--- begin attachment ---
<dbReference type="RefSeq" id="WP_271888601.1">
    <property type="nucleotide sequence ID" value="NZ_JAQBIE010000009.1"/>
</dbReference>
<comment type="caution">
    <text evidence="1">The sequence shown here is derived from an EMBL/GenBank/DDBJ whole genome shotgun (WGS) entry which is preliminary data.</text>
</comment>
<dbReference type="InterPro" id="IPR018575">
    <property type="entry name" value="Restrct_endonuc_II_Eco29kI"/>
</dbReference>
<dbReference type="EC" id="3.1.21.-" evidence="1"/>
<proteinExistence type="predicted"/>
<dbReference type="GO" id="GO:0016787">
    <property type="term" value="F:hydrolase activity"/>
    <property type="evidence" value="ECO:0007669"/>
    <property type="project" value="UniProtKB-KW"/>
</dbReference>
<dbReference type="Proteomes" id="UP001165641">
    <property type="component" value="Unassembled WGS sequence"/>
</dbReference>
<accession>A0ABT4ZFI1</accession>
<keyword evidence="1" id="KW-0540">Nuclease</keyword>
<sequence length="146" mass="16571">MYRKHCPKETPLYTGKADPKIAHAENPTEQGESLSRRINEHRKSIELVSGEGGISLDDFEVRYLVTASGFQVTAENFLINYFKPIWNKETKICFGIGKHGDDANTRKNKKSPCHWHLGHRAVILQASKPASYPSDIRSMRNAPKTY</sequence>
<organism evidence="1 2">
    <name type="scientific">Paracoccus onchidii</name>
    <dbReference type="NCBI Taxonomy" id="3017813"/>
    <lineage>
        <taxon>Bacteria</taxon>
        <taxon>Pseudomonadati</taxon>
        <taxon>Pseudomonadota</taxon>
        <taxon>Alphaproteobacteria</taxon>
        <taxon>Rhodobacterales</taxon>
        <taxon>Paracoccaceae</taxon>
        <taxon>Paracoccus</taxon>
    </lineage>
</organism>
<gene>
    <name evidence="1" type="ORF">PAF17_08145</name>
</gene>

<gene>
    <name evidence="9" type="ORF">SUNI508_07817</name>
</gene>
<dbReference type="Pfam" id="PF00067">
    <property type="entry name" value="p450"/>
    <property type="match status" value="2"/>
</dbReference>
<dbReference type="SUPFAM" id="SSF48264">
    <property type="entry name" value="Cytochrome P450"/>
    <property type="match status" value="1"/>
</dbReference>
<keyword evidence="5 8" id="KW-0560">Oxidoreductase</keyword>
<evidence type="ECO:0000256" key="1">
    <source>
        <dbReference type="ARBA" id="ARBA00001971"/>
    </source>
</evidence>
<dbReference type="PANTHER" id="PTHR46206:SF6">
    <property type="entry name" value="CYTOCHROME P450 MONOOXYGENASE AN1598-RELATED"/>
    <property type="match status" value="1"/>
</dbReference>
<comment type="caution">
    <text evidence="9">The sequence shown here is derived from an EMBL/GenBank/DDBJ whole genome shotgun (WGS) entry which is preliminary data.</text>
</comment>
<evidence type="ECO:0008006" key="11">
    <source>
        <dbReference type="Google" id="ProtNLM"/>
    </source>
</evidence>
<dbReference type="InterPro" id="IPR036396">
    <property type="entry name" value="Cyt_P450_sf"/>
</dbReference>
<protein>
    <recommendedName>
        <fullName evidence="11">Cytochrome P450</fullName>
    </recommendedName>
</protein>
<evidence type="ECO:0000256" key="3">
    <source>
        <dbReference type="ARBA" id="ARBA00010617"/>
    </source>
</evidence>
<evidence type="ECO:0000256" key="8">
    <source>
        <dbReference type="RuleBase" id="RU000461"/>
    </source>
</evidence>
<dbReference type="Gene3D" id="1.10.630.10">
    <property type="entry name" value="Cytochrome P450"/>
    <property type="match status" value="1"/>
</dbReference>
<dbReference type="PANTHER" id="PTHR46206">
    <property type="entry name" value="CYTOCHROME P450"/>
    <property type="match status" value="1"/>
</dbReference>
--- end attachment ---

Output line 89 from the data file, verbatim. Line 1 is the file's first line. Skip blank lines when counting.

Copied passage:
</dbReference>